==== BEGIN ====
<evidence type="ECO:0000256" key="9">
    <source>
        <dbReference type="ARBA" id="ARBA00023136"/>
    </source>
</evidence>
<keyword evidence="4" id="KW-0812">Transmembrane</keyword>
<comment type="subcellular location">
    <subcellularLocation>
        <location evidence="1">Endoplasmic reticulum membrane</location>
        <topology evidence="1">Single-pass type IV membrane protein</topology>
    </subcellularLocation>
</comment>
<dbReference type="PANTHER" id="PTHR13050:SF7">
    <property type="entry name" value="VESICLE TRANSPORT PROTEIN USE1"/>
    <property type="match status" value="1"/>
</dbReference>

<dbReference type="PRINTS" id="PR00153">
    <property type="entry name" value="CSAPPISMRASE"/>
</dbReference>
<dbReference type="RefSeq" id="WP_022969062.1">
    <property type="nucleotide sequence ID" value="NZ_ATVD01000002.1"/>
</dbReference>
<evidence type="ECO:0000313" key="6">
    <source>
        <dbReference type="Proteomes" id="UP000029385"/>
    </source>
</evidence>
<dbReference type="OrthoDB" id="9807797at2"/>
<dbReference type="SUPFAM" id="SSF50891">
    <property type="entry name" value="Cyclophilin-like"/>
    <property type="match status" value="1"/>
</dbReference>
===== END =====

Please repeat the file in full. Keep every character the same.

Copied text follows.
<evidence type="ECO:0000256" key="9">
    <source>
        <dbReference type="ARBA" id="ARBA00023136"/>
    </source>
</evidence>
<keyword evidence="4" id="KW-0812">Transmembrane</keyword>
<comment type="subcellular location">
    <subcellularLocation>
        <location evidence="1">Endoplasmic reticulum membrane</location>
        <topology evidence="1">Single-pass type IV membrane protein</topology>
    </subcellularLocation>
</comment>
<dbReference type="PANTHER" id="PTHR13050:SF7">
    <property type="entry name" value="VESICLE TRANSPORT PROTEIN USE1"/>
    <property type="match status" value="1"/>
</dbReference>

<dbReference type="PRINTS" id="PR00153">
    <property type="entry name" value="CSAPPISMRASE"/>
</dbReference>
<dbReference type="RefSeq" id="WP_022969062.1">
    <property type="nucleotide sequence ID" value="NZ_ATVD01000002.1"/>
</dbReference>
<evidence type="ECO:0000313" key="6">
    <source>
        <dbReference type="Proteomes" id="UP000029385"/>
    </source>
</evidence>
<dbReference type="OrthoDB" id="9807797at2"/>
<dbReference type="SUPFAM" id="SSF50891">
    <property type="entry name" value="Cyclophilin-like"/>
    <property type="match status" value="1"/>
</dbReference>